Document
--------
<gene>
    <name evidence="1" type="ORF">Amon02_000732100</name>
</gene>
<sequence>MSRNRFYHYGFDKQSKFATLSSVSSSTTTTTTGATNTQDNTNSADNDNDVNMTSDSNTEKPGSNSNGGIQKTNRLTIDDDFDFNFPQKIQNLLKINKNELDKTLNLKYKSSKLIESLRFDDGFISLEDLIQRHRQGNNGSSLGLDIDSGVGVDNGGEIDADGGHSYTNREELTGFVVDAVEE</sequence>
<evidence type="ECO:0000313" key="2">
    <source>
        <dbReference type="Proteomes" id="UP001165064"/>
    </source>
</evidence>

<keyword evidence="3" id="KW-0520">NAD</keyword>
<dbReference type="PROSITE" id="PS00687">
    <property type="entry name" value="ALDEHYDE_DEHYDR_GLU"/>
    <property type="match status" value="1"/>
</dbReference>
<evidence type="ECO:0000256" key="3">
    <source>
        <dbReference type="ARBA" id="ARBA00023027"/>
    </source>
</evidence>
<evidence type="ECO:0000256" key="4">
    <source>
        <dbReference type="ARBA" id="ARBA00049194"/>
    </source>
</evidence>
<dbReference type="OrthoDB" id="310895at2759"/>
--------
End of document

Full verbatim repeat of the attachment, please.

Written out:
<gene>
    <name evidence="1" type="ORF">Amon02_000732100</name>
</gene>
<sequence>MSRNRFYHYGFDKQSKFATLSSVSSSTTTTTTGATNTQDNTNSADNDNDVNMTSDSNTEKPGSNSNGGIQKTNRLTIDDDFDFNFPQKIQNLLKINKNELDKTLNLKYKSSKLIESLRFDDGFISLEDLIQRHRQGNNGSSLGLDIDSGVGVDNGGEIDADGGHSYTNREELTGFVVDAVEE</sequence>
<evidence type="ECO:0000313" key="2">
    <source>
        <dbReference type="Proteomes" id="UP001165064"/>
    </source>
</evidence>

<keyword evidence="3" id="KW-0520">NAD</keyword>
<dbReference type="PROSITE" id="PS00687">
    <property type="entry name" value="ALDEHYDE_DEHYDR_GLU"/>
    <property type="match status" value="1"/>
</dbReference>
<evidence type="ECO:0000256" key="3">
    <source>
        <dbReference type="ARBA" id="ARBA00023027"/>
    </source>
</evidence>
<evidence type="ECO:0000256" key="4">
    <source>
        <dbReference type="ARBA" id="ARBA00049194"/>
    </source>
</evidence>
<dbReference type="OrthoDB" id="310895at2759"/>